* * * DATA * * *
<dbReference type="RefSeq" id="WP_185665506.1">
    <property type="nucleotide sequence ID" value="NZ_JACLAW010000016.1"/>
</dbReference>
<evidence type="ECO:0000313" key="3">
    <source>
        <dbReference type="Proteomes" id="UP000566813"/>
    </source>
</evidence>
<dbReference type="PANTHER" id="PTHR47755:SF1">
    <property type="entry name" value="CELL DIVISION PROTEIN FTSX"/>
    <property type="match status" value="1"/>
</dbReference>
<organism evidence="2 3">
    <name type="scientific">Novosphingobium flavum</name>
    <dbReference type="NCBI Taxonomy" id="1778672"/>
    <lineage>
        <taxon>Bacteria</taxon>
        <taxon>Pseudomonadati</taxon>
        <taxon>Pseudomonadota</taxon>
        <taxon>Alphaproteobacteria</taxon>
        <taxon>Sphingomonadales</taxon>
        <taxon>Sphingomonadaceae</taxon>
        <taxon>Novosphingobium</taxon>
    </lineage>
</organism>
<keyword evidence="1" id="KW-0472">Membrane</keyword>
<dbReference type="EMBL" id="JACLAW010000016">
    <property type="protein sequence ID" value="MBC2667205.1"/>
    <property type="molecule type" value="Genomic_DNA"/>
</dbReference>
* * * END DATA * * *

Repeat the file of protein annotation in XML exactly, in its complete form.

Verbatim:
<dbReference type="RefSeq" id="WP_185665506.1">
    <property type="nucleotide sequence ID" value="NZ_JACLAW010000016.1"/>
</dbReference>
<evidence type="ECO:0000313" key="3">
    <source>
        <dbReference type="Proteomes" id="UP000566813"/>
    </source>
</evidence>
<dbReference type="PANTHER" id="PTHR47755:SF1">
    <property type="entry name" value="CELL DIVISION PROTEIN FTSX"/>
    <property type="match status" value="1"/>
</dbReference>
<organism evidence="2 3">
    <name type="scientific">Novosphingobium flavum</name>
    <dbReference type="NCBI Taxonomy" id="1778672"/>
    <lineage>
        <taxon>Bacteria</taxon>
        <taxon>Pseudomonadati</taxon>
        <taxon>Pseudomonadota</taxon>
        <taxon>Alphaproteobacteria</taxon>
        <taxon>Sphingomonadales</taxon>
        <taxon>Sphingomonadaceae</taxon>
        <taxon>Novosphingobium</taxon>
    </lineage>
</organism>
<keyword evidence="1" id="KW-0472">Membrane</keyword>
<dbReference type="EMBL" id="JACLAW010000016">
    <property type="protein sequence ID" value="MBC2667205.1"/>
    <property type="molecule type" value="Genomic_DNA"/>
</dbReference>